This past week, a couple of high-profile CEOs issued ominous warnings about economic conditions ahead. Jamie Dimon, CEO of J.P. Morgan Chase, warned at an investor conference, “A hurricane is right out there down the road coming our way…brace yourself.” In his usual Twitter speak way, Elon Musk, CEO of Tesla, said, “I have a super bad feeling about the economy.” These high-profile views capture the mood of the market.
The major stock index averages sank to new 2022 lows in mid-May. Yet, the Dow Jones Industrial Average (DJIA) (1) and S&P 500 (2) managed to stay in correction territory by not dipping more than 20% below recent highs. The NASDAQ (3) etched new bear market lows. However, in the waning days of May, the DJIA and the S&P 500 regained enough ground to end the month at approximately where they began in May. The NASDAQ also regained ground but fell short of achieving the level at which it entered the month.
News media is filled with stories about the contributors to the dour mood of the quoted CEOs and the market in general. The word salad graphic above may capture how you feel as you try to get your head around the consensus view that inflation and the Federal Reserve’s response to inflation will result in recession and shipwreck the investment markets.
There are a multitude of factors that impact the economy and investment markets. At the risk of oversimplifying, higher inflation resulted from the historic amount of stimulus applied to prop up an economy shut down due to the pandemic. The Federal Reserve is reversing policy to tighten economic conditions and slow the economy to reduce inflation. The Federal Reserve’s primary policy tools result in higher interest rates. The Fed can increase the federal funds rate, which influences short-term rates. And this month, the Fed begins “quantitative tightening,” which is the esoteric term meaning that rather than buying government bonds and mortgages to keep interest rates low, the Fed becomes a net seller increasing long-term interest rates. Higher rates mean a higher cost of borrowing for businesses investing in their operations and for consumers who borrow for housing and durable goods purchases.
Other compounding factors include a tight labor market and shocks to the energy markets. Presently, demand for labor outstrips the supply of labor. An excess of over five million job postings to workers looking for jobs contributes to upward wage pressure. In addition, energy prices have increased significantly due to the increasing demand of post-pandemic reopening economies and a reduction in energy supply, with the most significant recent shock being the war in Ukraine.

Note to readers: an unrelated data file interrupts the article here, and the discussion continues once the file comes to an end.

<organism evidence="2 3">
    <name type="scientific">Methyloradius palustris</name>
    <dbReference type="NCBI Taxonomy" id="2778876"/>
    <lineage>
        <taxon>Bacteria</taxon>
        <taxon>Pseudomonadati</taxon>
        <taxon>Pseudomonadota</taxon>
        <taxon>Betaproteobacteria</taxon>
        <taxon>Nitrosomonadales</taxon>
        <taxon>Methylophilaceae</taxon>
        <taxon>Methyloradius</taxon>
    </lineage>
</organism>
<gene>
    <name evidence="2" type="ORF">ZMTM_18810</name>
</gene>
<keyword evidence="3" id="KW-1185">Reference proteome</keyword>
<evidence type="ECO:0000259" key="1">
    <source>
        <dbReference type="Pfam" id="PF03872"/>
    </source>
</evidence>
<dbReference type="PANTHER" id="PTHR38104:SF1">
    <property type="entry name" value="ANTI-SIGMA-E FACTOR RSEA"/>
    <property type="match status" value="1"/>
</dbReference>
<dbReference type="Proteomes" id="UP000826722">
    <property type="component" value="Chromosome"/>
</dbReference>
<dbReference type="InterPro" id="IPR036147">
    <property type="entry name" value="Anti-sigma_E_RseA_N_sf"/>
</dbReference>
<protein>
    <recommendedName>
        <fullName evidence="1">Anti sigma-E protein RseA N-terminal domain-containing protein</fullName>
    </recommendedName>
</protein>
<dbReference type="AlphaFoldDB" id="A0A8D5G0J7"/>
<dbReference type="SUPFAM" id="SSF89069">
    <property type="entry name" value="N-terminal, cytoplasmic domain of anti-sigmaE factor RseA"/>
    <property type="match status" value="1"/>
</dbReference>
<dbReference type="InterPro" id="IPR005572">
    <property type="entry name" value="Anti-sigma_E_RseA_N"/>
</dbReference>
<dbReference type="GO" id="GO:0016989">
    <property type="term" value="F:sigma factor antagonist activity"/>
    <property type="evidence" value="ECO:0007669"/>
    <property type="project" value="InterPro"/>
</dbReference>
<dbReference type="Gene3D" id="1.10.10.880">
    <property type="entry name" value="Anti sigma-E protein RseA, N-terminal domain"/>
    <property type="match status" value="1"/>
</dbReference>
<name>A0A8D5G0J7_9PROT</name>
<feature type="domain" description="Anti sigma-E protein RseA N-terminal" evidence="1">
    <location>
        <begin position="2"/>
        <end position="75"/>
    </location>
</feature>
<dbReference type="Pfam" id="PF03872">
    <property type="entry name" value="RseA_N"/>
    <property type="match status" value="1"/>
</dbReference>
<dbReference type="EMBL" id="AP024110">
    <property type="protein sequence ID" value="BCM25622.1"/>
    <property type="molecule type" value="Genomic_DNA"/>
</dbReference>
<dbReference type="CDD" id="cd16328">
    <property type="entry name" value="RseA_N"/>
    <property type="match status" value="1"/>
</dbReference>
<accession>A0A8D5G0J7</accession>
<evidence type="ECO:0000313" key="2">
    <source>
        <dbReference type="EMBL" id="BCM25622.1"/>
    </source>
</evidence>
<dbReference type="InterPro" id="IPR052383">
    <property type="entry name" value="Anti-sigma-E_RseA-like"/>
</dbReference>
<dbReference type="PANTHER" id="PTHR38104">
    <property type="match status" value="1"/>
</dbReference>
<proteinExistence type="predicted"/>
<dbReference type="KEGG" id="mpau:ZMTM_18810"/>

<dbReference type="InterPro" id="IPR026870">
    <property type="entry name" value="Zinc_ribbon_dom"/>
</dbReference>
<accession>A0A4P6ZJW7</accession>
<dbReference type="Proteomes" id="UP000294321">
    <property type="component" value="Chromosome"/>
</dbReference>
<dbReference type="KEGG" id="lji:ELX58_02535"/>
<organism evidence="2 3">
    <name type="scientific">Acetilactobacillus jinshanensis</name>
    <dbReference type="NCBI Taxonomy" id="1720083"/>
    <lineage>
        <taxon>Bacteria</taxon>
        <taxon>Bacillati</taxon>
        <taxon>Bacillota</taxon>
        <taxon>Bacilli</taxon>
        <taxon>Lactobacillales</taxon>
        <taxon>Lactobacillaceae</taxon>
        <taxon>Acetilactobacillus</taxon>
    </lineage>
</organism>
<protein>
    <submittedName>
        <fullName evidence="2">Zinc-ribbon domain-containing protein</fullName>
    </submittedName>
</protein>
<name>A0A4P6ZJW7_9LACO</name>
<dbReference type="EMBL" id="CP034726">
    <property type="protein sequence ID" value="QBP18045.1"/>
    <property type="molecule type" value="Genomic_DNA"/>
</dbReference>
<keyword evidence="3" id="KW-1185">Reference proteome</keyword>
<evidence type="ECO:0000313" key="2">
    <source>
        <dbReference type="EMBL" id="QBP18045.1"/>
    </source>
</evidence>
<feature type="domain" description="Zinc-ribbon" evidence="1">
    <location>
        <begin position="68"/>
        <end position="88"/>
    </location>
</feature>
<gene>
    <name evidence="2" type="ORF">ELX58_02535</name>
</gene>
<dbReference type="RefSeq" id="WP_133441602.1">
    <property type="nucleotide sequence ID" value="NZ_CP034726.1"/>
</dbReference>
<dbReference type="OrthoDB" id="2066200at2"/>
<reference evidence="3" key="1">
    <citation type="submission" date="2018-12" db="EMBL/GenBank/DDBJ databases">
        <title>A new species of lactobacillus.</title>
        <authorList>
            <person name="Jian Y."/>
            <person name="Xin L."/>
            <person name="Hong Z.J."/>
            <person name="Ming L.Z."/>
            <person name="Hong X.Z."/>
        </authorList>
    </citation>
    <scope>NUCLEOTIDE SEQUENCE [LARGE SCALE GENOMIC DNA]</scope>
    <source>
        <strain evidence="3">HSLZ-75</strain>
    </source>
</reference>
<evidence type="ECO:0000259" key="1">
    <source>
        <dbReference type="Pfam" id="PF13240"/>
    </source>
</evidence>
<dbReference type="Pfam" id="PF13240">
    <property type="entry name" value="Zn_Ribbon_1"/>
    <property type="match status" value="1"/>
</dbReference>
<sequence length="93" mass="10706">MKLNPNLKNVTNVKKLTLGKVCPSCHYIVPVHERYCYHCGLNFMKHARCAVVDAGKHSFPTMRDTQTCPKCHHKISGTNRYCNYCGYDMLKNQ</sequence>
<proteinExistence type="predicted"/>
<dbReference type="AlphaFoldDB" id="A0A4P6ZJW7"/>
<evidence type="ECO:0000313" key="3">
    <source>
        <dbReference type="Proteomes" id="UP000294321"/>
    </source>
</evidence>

A slower economy transmits to lower corporate earnings and ultimately less demand for workers in the job market. Workers whose wages are declining or, at the extreme, who are unemployed spend less which cools inflation. Investors anticipating that Federal Reserve actions will stall the economy and thus cause a recession makes them bearish. The stock market is widely considered a leading indicator of future economic conditions.
Based on the media vibe and stock market, one might conclude that recession is inevitable. That seems to be where most people’s heads are in conversations with clients. But if this recession occurs, when will it occur, and how severe will it be? The possible outcomes from best to worst are:
- the Federal Reserve engineers a “soft landing” (no recession)
- a recession occurs later (beyond 18 months) and is mild
- a recession occurs sooner and is mild
- a recession occurs sooner and is severe.
In evaluating these possible outcomes, I harken to investment sage Jeremy Seigel. In a May 2, 2022 commentary, he wrote: “I emphasize again that I do not see a recession this year. If we do get one, I will remind investors: a recession impacts earnings for one year or two. Stocks are the present value of discounted cash flows long into the future. Stocks over-react negatively during these earnings drawdowns when less than 5% of the value of a stock would come from this year’s earnings. Try to keep the long view as you hear increasing talks of the Fed causing a recession.”
Yes, uncertainty about the course of inflation, Fed policy, and the economy, in general, has raised the risk of recession. However, the nightly news will likely leave you with the impression that the U.S. economy entering a recession soon is a foregone conclusion. I do not believe it is.
I went to the archives to research some quips about recessions. One is attributed to renowned economist Paul Samuelson who in 1966 wrote that the stock market has correctly predicted five of the last nine recessions. Another quip that came to mind is, “a recession is when your neighbor loses his job, and a depression is when you lose your job.”